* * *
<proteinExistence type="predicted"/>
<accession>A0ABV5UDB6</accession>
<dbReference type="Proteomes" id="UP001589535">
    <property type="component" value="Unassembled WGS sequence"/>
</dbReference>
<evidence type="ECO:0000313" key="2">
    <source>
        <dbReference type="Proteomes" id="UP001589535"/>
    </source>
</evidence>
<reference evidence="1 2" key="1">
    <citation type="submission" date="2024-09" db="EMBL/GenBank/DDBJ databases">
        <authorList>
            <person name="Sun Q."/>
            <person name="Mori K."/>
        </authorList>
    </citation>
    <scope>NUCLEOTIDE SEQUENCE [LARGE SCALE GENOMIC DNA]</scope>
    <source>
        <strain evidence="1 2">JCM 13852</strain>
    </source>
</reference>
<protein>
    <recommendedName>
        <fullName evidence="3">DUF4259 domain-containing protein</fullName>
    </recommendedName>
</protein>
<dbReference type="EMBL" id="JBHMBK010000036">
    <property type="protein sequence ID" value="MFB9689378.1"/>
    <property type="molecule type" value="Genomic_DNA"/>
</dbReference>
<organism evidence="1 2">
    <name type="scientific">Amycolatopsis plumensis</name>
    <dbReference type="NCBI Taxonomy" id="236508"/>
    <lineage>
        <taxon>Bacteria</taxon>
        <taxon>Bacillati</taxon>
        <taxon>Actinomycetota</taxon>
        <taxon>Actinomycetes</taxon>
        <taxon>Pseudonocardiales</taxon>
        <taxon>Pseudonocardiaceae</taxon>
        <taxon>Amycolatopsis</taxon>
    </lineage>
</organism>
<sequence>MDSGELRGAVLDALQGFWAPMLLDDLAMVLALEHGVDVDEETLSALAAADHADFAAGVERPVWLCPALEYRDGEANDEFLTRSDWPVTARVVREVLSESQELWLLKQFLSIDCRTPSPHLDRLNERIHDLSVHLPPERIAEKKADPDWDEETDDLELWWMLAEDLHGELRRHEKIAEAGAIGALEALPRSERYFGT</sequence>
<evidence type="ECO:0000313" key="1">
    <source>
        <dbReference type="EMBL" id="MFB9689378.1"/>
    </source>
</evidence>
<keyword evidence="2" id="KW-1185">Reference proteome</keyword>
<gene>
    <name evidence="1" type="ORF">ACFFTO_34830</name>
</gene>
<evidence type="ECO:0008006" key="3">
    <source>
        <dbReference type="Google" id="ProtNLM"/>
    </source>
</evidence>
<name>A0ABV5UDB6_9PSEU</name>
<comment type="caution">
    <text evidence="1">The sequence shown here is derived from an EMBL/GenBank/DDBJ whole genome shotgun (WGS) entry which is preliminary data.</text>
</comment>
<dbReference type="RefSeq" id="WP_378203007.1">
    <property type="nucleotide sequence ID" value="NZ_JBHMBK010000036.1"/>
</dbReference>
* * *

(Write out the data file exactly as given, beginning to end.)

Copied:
<proteinExistence type="predicted"/>
<accession>A0ABV5UDB6</accession>
<dbReference type="Proteomes" id="UP001589535">
    <property type="component" value="Unassembled WGS sequence"/>
</dbReference>
<evidence type="ECO:0000313" key="2">
    <source>
        <dbReference type="Proteomes" id="UP001589535"/>
    </source>
</evidence>
<reference evidence="1 2" key="1">
    <citation type="submission" date="2024-09" db="EMBL/GenBank/DDBJ databases">
        <authorList>
            <person name="Sun Q."/>
            <person name="Mori K."/>
        </authorList>
    </citation>
    <scope>NUCLEOTIDE SEQUENCE [LARGE SCALE GENOMIC DNA]</scope>
    <source>
        <strain evidence="1 2">JCM 13852</strain>
    </source>
</reference>
<protein>
    <recommendedName>
        <fullName evidence="3">DUF4259 domain-containing protein</fullName>
    </recommendedName>
</protein>
<dbReference type="EMBL" id="JBHMBK010000036">
    <property type="protein sequence ID" value="MFB9689378.1"/>
    <property type="molecule type" value="Genomic_DNA"/>
</dbReference>
<organism evidence="1 2">
    <name type="scientific">Amycolatopsis plumensis</name>
    <dbReference type="NCBI Taxonomy" id="236508"/>
    <lineage>
        <taxon>Bacteria</taxon>
        <taxon>Bacillati</taxon>
        <taxon>Actinomycetota</taxon>
        <taxon>Actinomycetes</taxon>
        <taxon>Pseudonocardiales</taxon>
        <taxon>Pseudonocardiaceae</taxon>
        <taxon>Amycolatopsis</taxon>
    </lineage>
</organism>
<sequence>MDSGELRGAVLDALQGFWAPMLLDDLAMVLALEHGVDVDEETLSALAAADHADFAAGVERPVWLCPALEYRDGEANDEFLTRSDWPVTARVVREVLSESQELWLLKQFLSIDCRTPSPHLDRLNERIHDLSVHLPPERIAEKKADPDWDEETDDLELWWMLAEDLHGELRRHEKIAEAGAIGALEALPRSERYFGT</sequence>
<evidence type="ECO:0000313" key="1">
    <source>
        <dbReference type="EMBL" id="MFB9689378.1"/>
    </source>
</evidence>
<keyword evidence="2" id="KW-1185">Reference proteome</keyword>
<gene>
    <name evidence="1" type="ORF">ACFFTO_34830</name>
</gene>
<evidence type="ECO:0008006" key="3">
    <source>
        <dbReference type="Google" id="ProtNLM"/>
    </source>
</evidence>
<name>A0ABV5UDB6_9PSEU</name>
<comment type="caution">
    <text evidence="1">The sequence shown here is derived from an EMBL/GenBank/DDBJ whole genome shotgun (WGS) entry which is preliminary data.</text>
</comment>
<dbReference type="RefSeq" id="WP_378203007.1">
    <property type="nucleotide sequence ID" value="NZ_JBHMBK010000036.1"/>
</dbReference>